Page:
While California already had some of the strictest and most varied privacy laws in the country, the new California Consumer Privacy Act of 2018 "is a whole new ballgame," says privacy attorney Kirk Nahra.
The law, AB 375, which was signed by California Gov. Jerry Brown on June 28 and slated to take effect on Jan. 1, 2020, gives consumers the right to ask businesses for the types and categories of personal information being collected.
The law also requires businesses to disclose the purpose for collecting or selling the information, as well as the identity of the third-party organizations receiving the data. Consumers can also request data be deleted and initiate civil action if they believe that an organization has failed to protect their personal data (see California's New Privacy Law: It's Almost GDPR in the U.S.).
The new act "is particularly important because it essentially applies to all personal data in all situations," says Nahra of the law firm Wiley Rein in an interview with Information Security Media Group.
"There are some exceptions to that, but the idea is that it applies to everything. And that's very different than all the prior California laws, but [also to] the entire approach to privacy and security regulations that we've seen in the United States to date, where the laws have been either industry specific, like HIPAA [for healthcare] or the Gramm-Leach-Bliley [regulations] for the financial services industry, or they've been practice specific which deals with a particular law for a particular activity," he says.
Until now, "we don't have one size fits all laws, which is why the comparison between the new California law and the European Union's General Data Protection Regulation has been coming up so often lately," he notes.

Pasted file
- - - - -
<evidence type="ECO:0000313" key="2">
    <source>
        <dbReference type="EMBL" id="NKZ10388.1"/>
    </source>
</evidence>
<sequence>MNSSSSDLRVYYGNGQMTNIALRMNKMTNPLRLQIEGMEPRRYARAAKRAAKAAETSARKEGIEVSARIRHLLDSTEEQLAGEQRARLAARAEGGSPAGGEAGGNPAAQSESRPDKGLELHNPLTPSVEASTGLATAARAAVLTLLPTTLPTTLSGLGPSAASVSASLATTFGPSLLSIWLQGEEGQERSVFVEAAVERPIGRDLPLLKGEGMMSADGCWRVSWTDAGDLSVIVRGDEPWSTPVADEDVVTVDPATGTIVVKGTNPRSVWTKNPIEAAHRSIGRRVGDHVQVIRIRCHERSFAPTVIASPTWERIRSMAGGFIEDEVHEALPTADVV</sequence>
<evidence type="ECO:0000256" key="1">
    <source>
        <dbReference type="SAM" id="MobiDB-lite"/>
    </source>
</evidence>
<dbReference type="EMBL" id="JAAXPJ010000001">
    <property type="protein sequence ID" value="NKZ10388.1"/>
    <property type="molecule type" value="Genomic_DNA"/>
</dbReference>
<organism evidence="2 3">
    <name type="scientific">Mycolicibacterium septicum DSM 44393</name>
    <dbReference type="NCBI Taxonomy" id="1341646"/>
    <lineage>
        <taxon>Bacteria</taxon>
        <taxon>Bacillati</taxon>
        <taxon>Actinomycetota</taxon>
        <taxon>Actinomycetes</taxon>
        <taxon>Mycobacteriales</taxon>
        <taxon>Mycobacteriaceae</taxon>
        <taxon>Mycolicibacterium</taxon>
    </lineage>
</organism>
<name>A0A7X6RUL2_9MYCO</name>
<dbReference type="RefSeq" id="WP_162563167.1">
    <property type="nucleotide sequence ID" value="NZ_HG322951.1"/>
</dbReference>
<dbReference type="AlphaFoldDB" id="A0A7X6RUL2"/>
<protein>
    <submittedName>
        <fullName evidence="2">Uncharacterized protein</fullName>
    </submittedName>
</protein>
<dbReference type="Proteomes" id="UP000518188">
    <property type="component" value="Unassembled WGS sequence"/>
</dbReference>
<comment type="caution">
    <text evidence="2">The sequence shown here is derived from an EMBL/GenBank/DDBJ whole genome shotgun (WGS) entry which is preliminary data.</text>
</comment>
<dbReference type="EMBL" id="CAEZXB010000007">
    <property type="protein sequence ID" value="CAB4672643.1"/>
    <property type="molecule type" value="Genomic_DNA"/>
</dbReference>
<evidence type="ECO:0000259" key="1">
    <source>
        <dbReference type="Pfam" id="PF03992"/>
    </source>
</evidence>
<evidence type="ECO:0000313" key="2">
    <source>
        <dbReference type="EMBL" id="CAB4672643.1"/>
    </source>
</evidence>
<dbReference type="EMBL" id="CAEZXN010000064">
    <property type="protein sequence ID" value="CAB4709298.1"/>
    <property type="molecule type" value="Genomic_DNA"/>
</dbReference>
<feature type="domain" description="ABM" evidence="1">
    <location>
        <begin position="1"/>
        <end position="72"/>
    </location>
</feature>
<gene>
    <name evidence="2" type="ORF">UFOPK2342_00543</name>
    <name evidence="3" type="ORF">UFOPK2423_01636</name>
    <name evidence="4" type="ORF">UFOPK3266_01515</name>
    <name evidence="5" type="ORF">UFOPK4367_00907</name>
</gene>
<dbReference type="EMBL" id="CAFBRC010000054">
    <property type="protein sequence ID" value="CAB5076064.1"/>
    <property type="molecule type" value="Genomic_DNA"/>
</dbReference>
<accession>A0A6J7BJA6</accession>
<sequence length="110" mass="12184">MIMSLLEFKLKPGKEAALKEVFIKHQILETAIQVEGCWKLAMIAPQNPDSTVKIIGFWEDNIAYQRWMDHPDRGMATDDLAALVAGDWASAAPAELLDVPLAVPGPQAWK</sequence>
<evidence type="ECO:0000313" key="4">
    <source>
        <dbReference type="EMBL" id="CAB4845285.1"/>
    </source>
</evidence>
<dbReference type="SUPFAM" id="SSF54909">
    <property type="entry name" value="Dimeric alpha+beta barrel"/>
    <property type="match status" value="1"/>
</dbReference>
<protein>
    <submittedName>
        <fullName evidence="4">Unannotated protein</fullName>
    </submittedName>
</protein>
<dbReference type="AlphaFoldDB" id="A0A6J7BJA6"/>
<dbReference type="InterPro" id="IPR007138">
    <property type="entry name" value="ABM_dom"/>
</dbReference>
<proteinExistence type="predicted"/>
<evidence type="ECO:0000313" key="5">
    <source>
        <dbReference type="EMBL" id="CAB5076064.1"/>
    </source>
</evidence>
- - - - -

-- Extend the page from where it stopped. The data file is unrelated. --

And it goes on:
"This is the first time we've seen this in the United States," he says.
But will it be the last time?
"It's a big question politically whether other states will copy what California is doing under its new privacy law," Nahra says.
In the interview, Nahra also discusses:
- Differences and similarities between the California Consumer Privacy Act of 2018 and the EU's GDPR;
- Who needs to comply with the California law;
- Why there's uncertainty about whether the California law applies to business associates under HIPAA.
As a partner at the law firm Wiley Rein LLP, Nahra specializes in privacy and information security issues, as well as other healthcare, insurance fraud and compliance issues. He's a member of the board of directors of the International Association of Privacy Professionals and was co-chair of the Confidentiality, Privacy and Security Workgroup, a former panel of government and private-sector privacy and security experts advising the American Health Information Community.